Admittedly, this is a bit of a “fluff piece.” Honestly, it’s as much for me as it is for you. This topic became front and center for me recently while conversing with a friend over breakfast. He asked the question that has plagued me off and on for the better part of ten years…
Why do you do this?
I am in a constant search for meaning in anything that I spend a significant amount of time doing. I have often struggled to attribute any real community or social impact to the work I do. I’m not feeding the hungry. I’m not preserving the planet. I’m not improving equality. I’m not serving social justice. What the hell am I doing?
When Jeff (he’s a great guy!) asked me the question this time, I was surprised to find that I had a passable answer.
It’s about allowing people to do great work that makes them feel good.
Those weren’t my exact words. There were probably some filler words in there, and I am sure it took me a whole paragraph of nonsense to arrive at that quippy sentence. But that’s the gist of it.
Why here? Why work at RocketBuild?
RocketBuild was founded as the sort of place where developers could feel appreciated, where they could do fun projects, and where they could be nurtured. This stood in stark contrast to the sorts of places where developers tend to work. A normal programming gig consists of being asked to complete a project that is already over-budget, rapidly passing its deadline, and with no help. While developers make a good salary, they are often required to put their lives on hold in order to do the nearly impossible for a client they don’t even know, or for a product they feel no connection to.
That’s an over-generalization, to be sure, but it is not uncommon. Many of our own developers at our founding had experienced those situations regularly. And to make matters worse, they were underappreciated by most of their teammates. More astounding, they were simply a profit center to their owners and leaders, rather than being seen as masters of a craft worthy of awe and appreciation.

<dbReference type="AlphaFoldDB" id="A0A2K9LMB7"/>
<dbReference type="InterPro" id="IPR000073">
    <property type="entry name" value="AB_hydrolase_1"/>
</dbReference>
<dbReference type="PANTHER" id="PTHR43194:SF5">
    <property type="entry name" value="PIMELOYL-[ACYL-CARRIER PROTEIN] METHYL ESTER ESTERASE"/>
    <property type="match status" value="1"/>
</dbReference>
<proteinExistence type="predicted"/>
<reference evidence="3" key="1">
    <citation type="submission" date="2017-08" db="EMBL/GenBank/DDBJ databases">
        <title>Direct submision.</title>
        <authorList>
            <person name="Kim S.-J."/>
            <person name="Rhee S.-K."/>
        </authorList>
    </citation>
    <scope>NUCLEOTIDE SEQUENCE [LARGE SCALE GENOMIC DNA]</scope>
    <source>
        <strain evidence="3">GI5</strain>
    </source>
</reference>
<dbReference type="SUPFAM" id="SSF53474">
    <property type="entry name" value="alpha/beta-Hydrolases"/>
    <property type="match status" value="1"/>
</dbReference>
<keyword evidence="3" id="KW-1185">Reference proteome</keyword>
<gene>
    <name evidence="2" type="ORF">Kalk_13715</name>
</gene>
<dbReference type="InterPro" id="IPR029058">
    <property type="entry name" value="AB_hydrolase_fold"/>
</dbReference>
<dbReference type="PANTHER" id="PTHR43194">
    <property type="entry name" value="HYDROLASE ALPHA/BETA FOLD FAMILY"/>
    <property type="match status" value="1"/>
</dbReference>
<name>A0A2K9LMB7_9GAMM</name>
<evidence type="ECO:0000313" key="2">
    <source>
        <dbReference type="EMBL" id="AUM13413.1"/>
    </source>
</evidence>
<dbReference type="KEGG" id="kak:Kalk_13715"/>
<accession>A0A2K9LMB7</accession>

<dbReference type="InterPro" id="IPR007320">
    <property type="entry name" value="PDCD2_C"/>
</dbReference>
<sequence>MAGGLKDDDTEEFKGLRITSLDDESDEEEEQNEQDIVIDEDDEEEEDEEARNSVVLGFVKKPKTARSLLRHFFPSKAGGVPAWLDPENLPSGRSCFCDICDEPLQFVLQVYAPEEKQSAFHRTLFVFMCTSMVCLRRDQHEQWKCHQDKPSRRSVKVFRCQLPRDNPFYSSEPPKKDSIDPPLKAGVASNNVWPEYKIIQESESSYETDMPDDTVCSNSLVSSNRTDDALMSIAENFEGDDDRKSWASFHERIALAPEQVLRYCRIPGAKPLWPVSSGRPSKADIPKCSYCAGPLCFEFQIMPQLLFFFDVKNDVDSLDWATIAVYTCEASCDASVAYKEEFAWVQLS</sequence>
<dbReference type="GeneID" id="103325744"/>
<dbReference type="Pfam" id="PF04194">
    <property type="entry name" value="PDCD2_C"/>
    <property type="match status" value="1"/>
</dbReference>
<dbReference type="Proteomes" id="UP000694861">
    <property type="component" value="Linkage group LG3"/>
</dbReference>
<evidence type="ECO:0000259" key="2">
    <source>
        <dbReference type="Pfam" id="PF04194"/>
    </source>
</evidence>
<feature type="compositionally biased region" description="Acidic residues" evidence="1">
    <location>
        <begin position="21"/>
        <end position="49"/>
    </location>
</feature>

We’ve been successful at creating a place where developers have agency in their process, their timelines, their budgets, and their deliverables. They can be proud of their work, and they are appreciated for doing it well. Even better, they get to work side-by-side with peers who can assist them, and whom they can assist. It’s collaborative but in an organic sort of way.
It’s about more than Development.
More than half of our team are not developers. I’m not a developer. I can barely write HTML anymore! Despite that, I see the same benefits as my developer coworkers. I am pretty sure that our accounts, sales, marketing, and project management team members do as well.
We all get to do some great work about which we can feel good. We get to choose our clients, most of the time. We get to dictate the terms of our engagements, most of the time. We get to run through a process that is collaborative, fosters learning, and delivers great results for our clients and partners. Whether designing screens for a mobile application or writing a proposal for a piece of software, I can ask for help and expect to get it, and usually with a smile!
So, to answer the question…
Well, I do get to impact the community and society at large. My work at RocketBuild helps several other people have healthier home lives and a sense of pride in their work. The work we produce often helps nonprofits have greater reach and impact in their communities. My fellow RocketBuilders and I have the time, space and freedom to take our non-work energy and put it into direct community impact efforts through volunteering and community service. That might not be possible if we were the sort of place that demanded too much from our team, and gave them too little of ourselves.